A visually beautiful love story about a young geisha, O-Shin, who works in Tokyos red light district. When O-Shin finds herself falling in love with a samurai that fate has brought to her brothel, her sister, Kikuno secretly hopes that O-Shin can be set free of the brothel so she may love at her own will. Eventually, O-Shin meets Ryosuke, a weary, troubled customer the tide has brought to the brothel. Their relationship grows into one of respect and love. When a thunderous storm hits the brothel and all the villagers flee, O-Shin and Kikuno are left to contemplate their fate. Written by Academy Award® nominee Akira Kurosawa - his final project before his death.
To film lovers around the world, The Sea Is Watching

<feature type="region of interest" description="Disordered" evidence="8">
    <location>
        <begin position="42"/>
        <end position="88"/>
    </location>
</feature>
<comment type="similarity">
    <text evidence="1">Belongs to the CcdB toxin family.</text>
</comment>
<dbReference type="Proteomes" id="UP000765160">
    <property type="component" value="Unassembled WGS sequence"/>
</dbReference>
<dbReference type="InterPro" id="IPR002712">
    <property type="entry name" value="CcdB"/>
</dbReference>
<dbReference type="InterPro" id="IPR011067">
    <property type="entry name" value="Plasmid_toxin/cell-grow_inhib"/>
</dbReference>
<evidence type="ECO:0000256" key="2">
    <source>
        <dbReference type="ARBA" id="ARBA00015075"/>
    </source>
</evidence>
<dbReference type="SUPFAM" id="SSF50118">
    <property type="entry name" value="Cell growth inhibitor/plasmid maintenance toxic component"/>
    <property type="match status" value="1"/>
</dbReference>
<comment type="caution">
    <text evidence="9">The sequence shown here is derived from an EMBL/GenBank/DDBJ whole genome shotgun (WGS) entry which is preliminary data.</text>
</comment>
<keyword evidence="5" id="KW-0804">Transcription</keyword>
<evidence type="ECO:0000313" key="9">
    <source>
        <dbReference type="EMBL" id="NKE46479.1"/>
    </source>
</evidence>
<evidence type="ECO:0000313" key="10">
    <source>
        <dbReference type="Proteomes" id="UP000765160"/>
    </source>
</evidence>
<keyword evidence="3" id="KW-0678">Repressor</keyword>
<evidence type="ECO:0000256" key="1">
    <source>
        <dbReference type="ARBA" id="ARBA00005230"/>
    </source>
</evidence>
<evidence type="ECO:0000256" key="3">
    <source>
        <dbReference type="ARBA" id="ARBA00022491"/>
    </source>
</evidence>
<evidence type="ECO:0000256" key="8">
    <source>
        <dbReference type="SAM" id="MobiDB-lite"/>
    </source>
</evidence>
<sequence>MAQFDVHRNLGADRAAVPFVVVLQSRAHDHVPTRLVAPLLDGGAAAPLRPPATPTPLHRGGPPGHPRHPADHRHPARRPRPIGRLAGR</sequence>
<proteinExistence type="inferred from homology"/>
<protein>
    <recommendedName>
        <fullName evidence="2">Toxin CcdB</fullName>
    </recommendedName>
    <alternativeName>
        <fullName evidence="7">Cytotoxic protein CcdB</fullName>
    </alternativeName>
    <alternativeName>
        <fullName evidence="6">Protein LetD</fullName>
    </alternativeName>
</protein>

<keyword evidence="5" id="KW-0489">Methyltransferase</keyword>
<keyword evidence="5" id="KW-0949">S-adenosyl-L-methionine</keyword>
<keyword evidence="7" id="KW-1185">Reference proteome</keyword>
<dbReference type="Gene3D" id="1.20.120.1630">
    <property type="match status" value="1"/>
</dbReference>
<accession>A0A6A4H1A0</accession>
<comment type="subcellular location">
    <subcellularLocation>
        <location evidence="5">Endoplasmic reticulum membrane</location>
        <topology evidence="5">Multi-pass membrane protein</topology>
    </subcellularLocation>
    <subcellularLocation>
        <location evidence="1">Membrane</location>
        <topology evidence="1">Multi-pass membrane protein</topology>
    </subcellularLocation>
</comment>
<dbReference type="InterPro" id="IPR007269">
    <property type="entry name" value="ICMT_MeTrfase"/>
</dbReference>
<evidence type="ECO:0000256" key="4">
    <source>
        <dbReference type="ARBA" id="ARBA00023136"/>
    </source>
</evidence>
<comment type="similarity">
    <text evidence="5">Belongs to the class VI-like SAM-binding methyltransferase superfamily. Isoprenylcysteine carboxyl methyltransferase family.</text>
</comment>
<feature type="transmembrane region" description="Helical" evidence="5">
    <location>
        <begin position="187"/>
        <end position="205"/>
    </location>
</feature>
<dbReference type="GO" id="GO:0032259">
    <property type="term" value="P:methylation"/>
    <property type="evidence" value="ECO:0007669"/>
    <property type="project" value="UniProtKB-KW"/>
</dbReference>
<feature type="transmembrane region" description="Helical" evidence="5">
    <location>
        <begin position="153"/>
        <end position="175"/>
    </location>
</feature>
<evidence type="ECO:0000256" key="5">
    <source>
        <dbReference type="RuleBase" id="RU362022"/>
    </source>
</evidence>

is a welcome parting gift from Akira Kurosawa, who wrote the screenplay based on two short stories by one of his favorite authors, Syugoro Yamamoto, but was unable to make the film prior to his death in 1998. Kurosawa left detailed storyboards and production notes, entrusting veteran director Kei Kumai to bring his vision to the screen. The results are both glorious and rather mild, by Kurosawa standards, but this gentle melodrama about love, loss, and survival retains much of the peaceful optimism that informed Kurosawa's final films. Set in the 19th century Edo period, the story focuses on the prostitutes of a seaside village brothel, where the vulnerable geisha O-Shin (Nagiko Tohno) endures one heartbreaking love and a potential second, while the more cynical Kikuno (Misa Shimizu) combats misery with harmless fantasies that bolster her spirits. Nature plays a role, and a climactic typhoon has a cleansing effect, offering hope in the wake of destruction, as if the sea had been watching all along. And like the sea itself, Kurosawa's spirit washes over this beautiful film, compromised only by music that's more sentimental than Kurosawa would have allowed. -- Jeff Shannon